The way ahead must rely upon a completely organic strategy. Not a nationalistic myth orchestrated by fascists, but something "which would generate a unitary impulse and an elan that in European history - let us admit it - finds scant antecedents." Indeed, it is undoubtedly a fact that the history of Europe is one of division and conflict. Evola continues: "What should be excluded is nationalism (with its monstrous appendix, namely imperialism) and chauvinism - in other words, every fanatical absolutisation of a particular unit." Therefore the future European empire must replace the obsessive petty-nationalism which has plagued our beleagured continent for so many centuries. In fact as we have already seen, the very idea in which both "unity and multiplicity" were nurtured did previously exist in the medieval period. The empire was a transcendental concept which refused to become involved in the political realm, concentrating its efforts upon the representation of an ultimately spiritual power and authority. It was a dynamic form of organic federalism; a flowing stream in which all fish were happy to be swimming in the same direction. Whilst nationalism always results in fragmentation, the coming imperium must lead to a unitary order of solidarity: "the integration and consolidation of every single nation as a hierarchical, united, and well-differentiated whole. The nature of the parts should reflect the nature of the whole." Evola believes that a stable centre will result in the increase of regional, linguistic and cultural diversity at the grass roots. Unlike the present democratic EC infrastructure which is centred in Maastricht, however, Evola’s model of European unity relies upon authority from above rather than from below. Democracy itself, he believes, should be erased from the face of Europe. A new focus or point of reference must also come into being, one which, in previous centuries, was represented by the monarchy. It must be spiritual in nature, too, although, unlike Christian Europe during the Middle Ages, it should both permeate and involve all nations. It must also, he contends, exclude non-Europeans, although in the present day and age there is a lot to be said for the ideas of Alexander Dugin and his belief in a Eurasian alliance. The new centre, on the other hand, cannot be constructed purely around what is commonly known as "European culture": Goethe, Von Humboldt, and all the other representatives of a sophisticated culture should be paid high honours, but it would be absurd to believe that their world could supply an arousing and animating strength to the forces and revolutionary elites that are struggling to unify Europe: their contribution belongs to the mere domain of a dignified "representation," with an essentially "historical character." On the contrary, Europe also has much to be ashamed of. And neither is the solution designed to create a European bloc to rival America, Africa or Asia, because Europe itself has influenced these continents to such as extent that it now risks becoming part of a globalised world. A positive manifestation of European unity was demonstrated by the various regions from which the soldiers of the SS were recruited during the Second World War, although it remains a great pity that their efforts were so misguided and self-destructive. Evola warns us that "a European action must proceed in parallel with the rebirth and the revolutionary-conservative reorganisation of the individual European countries: but to recognise this also means to acknowledge the disheartening magnitude of the task ahead."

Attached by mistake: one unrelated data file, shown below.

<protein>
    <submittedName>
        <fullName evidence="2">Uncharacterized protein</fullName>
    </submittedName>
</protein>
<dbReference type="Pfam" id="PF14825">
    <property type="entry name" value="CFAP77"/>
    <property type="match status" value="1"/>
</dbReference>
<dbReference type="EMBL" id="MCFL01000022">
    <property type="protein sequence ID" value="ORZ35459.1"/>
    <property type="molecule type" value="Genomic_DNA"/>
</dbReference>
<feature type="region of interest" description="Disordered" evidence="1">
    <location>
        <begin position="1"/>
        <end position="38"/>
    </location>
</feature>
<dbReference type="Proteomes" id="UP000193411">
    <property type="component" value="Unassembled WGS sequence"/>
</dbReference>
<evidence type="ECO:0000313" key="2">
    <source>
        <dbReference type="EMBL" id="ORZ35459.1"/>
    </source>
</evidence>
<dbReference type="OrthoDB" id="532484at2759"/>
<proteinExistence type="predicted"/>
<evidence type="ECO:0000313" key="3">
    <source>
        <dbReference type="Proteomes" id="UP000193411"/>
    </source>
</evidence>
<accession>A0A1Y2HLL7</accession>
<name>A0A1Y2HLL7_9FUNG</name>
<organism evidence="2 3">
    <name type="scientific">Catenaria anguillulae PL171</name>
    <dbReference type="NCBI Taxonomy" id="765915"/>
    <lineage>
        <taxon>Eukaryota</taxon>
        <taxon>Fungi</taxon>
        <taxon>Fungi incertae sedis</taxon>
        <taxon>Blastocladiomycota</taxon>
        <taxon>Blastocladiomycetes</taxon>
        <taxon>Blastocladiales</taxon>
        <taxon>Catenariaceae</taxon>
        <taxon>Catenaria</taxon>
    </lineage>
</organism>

The road to the new European imperium, Evola says, must be undertaken by two groups. Firstly, he proposes that we should attract the remaining families of the ancient nobility: "who are valuable not only because of the name they carry, but also because of who they are, because of their personality." Secondly, it is necessary to create a warrior caste: "These men harbour a healthy intolerance for any rhetoric; an indifference towards intellectualism and politicians’ gimmicks; a realism of a higher type; the propensity for impersonal activity; and the capability of a precise and resolute commitment." Evola accepts that such an Order presently remains leaderless, but the removal of the political class and a defiance of the modern world is an imperative. He concludes his work by saying that we now require men who, "in spite of it all, still stand upright among so many ruins."

Troy Southgate submitted this work to PRAVDA.Ru

Men Among The Ruins by Julius Evola is available from Amazon via: Alternatively, a limited deluxe hardcover edition is available from